Winston-Salem cannot recognize its full potential as a city of arts and innovation until it becomes a city of arts, innovation, and equality. Winston-Salem once thrived because its citizens had the ability to participate in the economy at large. There was abundant labor for all skill levels, and people prospered. It is a fantasy to think that we can fight poverty in Winston-Salem by resuscitating the low skill labor market, nor should we. Technological progress is both inevitable and good, and we can no more restore  last century’s economy than we can bring back yesterday’s sunset. If globalization and automation represent a growing discomfort to the middle class, they are a looming juggernaut for the poor.

If we as a city desire to help our neighbors, then we must do it with the resources we have at hand. Our city is no longer a national leader in manufacturing and textiles, but it is a growing leader in the industries of the modern economy. The Wake Forest Innovation Quarter represents close to a billion dollars of investment in a state of the art research park advancing biotech, information technology, digital media, medical research, and higher education.1 Winston-Salem stands poised to take its place as an economic leader in the 21st century as it did in the 20th, and it is within our power to insure that the resultant prosperity is inclusive one. There will be thousands of new jobs in emerging, high skill industries over the coming decades which will require qualified workers with advanced skills. In the present, Winston-Salem is home to thousands of young people being raised in poverty who are currently on track to miss the education necessary to fill these new positions. As the poor in this city seem destined to continue missing out on meaningful participation in the workforce, Winston-Salem is facing the prospect of a large portion of its population remaining unable to contribute to its economic prosperity. There is, however, a way for Winston-Salem’s emerging industries to bring prosperity to the communities that need it most. We may not be able to lower the level of education required to participate in the high skill workforce, but we can lift the young people of our city to that required level of education. Through education, we can seize the moment and equip Winston-Salem’s new economy with qualified workers from the city’s disenfranchised neighborhoods. We must make a concerted effort to prepare the marginalized youth of our city for the higher education that they desperately need to compete. We must be relentless in our efforts to equip the least fortunate students of today to fill the most rewarding jobs of tomorrow. This is possible, and it is the work of the Piedmont Renewal Network.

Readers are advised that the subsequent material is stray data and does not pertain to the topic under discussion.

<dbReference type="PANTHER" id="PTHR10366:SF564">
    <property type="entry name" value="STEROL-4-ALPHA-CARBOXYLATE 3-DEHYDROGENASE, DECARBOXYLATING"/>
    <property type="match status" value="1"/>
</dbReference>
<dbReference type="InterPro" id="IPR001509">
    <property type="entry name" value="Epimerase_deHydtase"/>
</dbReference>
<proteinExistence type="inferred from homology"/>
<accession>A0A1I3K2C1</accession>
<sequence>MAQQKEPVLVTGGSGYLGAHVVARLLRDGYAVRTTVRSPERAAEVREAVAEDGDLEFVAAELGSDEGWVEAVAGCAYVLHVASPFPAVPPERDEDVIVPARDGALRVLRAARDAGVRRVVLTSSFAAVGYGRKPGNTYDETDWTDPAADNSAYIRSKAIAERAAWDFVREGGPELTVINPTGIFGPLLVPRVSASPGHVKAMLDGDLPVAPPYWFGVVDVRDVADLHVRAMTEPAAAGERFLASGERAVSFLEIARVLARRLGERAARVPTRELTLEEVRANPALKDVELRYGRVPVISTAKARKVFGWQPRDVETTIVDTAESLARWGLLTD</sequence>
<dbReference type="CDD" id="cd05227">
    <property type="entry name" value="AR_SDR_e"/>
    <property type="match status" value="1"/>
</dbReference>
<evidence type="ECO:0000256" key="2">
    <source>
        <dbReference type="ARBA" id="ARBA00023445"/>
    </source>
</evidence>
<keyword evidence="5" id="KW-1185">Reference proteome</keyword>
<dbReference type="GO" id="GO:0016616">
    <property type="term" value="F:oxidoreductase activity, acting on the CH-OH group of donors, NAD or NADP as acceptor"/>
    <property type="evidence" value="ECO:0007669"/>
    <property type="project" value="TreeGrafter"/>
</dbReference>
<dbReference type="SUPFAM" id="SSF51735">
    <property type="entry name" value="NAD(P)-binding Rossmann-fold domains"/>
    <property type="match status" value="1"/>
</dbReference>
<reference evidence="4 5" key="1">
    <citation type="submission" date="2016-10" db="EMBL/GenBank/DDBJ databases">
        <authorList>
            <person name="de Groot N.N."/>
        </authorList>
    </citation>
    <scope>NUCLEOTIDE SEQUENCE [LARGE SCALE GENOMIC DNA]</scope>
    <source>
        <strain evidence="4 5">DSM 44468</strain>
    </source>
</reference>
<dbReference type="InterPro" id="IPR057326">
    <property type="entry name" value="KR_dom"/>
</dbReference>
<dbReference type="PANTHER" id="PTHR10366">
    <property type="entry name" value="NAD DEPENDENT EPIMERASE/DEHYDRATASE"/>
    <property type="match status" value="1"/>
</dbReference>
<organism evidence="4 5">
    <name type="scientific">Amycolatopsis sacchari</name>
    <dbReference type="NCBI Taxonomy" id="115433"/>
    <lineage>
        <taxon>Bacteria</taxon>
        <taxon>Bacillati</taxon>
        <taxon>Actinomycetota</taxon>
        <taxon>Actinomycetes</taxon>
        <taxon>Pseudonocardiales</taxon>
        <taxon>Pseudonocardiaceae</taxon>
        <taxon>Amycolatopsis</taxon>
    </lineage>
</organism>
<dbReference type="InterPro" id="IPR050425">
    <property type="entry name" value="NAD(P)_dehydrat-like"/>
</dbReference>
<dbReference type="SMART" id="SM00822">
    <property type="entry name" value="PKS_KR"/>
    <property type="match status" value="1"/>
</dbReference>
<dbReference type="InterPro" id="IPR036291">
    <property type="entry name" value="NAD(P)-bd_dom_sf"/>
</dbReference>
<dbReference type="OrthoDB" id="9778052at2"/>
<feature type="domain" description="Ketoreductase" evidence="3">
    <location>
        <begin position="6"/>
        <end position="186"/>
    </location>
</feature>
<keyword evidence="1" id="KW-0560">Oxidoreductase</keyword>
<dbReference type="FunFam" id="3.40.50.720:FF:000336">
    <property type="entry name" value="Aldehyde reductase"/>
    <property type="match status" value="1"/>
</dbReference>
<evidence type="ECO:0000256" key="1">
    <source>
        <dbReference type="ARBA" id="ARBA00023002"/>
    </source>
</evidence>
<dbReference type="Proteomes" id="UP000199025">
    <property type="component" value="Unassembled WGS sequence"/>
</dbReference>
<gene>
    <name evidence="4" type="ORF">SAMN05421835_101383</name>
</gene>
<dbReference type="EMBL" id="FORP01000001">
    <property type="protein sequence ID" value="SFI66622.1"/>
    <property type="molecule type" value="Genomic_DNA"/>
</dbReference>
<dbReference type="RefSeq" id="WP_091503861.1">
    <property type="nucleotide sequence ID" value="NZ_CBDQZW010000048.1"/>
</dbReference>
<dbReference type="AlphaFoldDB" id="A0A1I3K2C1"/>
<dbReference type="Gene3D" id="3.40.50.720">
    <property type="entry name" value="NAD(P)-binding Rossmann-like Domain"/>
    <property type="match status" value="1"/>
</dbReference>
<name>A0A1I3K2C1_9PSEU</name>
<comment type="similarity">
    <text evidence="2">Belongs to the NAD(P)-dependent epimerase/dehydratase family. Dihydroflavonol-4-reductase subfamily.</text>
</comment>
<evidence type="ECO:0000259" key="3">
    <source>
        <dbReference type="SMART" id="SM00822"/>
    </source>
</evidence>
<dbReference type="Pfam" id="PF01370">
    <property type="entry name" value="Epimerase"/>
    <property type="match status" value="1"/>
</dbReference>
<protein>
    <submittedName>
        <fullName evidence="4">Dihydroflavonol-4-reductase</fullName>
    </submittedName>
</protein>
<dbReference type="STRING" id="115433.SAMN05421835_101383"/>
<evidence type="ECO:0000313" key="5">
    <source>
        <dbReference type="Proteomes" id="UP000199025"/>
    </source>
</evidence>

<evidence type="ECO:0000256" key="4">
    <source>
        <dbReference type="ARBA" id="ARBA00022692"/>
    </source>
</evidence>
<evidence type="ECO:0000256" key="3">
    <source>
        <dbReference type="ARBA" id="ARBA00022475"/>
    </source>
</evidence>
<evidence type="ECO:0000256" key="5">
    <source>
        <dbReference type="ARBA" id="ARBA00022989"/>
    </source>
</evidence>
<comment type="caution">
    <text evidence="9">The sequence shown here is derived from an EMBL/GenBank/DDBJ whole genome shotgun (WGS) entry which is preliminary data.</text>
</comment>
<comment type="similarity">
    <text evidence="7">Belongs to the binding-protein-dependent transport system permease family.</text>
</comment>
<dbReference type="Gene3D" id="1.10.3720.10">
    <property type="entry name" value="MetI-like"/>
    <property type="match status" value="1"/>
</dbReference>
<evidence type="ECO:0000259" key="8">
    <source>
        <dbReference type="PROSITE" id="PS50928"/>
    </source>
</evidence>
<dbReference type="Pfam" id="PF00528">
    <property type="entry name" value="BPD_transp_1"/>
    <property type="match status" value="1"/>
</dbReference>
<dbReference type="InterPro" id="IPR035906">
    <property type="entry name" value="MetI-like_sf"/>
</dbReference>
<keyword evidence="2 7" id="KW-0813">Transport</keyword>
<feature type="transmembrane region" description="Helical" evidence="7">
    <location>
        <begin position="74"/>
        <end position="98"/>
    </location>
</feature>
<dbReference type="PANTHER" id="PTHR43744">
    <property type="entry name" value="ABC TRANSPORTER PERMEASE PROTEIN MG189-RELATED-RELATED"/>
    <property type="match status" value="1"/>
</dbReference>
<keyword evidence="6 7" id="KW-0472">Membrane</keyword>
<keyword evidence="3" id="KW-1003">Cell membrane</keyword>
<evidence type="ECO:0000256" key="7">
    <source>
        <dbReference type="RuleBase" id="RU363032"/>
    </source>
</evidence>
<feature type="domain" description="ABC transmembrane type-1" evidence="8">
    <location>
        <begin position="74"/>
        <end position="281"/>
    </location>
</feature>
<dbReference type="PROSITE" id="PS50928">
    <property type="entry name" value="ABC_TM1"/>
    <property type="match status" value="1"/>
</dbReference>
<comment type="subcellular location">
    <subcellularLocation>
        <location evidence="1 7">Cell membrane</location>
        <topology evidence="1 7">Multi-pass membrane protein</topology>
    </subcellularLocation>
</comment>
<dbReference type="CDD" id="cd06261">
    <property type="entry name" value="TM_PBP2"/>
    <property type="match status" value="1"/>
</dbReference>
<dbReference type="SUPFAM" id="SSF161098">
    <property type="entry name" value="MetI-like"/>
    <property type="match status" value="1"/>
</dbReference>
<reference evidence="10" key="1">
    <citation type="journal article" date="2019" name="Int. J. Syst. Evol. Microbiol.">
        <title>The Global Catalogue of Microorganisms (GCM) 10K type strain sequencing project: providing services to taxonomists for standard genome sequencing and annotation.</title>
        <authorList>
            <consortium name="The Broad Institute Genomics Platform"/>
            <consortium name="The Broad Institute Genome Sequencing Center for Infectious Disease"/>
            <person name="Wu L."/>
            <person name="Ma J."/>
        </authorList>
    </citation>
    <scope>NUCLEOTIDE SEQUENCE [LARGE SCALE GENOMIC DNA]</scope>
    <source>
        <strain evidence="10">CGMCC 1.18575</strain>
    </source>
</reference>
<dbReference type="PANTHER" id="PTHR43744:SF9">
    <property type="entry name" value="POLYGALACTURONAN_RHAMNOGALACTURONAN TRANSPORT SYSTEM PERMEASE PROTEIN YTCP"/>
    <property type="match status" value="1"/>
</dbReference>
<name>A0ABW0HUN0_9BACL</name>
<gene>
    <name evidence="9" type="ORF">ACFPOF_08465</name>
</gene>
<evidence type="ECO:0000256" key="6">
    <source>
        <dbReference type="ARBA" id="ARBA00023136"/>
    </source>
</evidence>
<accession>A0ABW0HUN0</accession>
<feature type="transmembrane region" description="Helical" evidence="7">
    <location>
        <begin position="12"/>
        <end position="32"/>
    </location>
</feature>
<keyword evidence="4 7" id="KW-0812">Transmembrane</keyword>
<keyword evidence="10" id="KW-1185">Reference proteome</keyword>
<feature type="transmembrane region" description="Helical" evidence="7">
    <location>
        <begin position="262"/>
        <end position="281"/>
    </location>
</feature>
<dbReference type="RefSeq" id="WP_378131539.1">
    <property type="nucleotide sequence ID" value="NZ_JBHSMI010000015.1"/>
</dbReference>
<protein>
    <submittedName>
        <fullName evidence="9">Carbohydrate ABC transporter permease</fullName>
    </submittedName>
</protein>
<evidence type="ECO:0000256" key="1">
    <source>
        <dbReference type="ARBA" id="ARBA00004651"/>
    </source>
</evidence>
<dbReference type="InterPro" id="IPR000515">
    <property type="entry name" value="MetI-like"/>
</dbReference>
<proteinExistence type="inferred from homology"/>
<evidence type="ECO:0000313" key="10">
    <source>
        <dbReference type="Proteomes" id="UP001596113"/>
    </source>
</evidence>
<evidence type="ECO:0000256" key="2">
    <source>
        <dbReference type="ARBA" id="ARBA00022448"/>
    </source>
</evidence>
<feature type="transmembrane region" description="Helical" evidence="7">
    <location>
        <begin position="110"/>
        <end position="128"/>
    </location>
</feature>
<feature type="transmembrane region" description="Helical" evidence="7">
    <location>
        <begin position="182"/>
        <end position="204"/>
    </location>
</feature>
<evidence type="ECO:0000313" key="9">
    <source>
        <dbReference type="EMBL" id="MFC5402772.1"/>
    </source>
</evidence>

1 “About,” Wake Forest Innovation Quarter, accessed November 9th, 2017. https://www.innovationquarter.com/about/vision/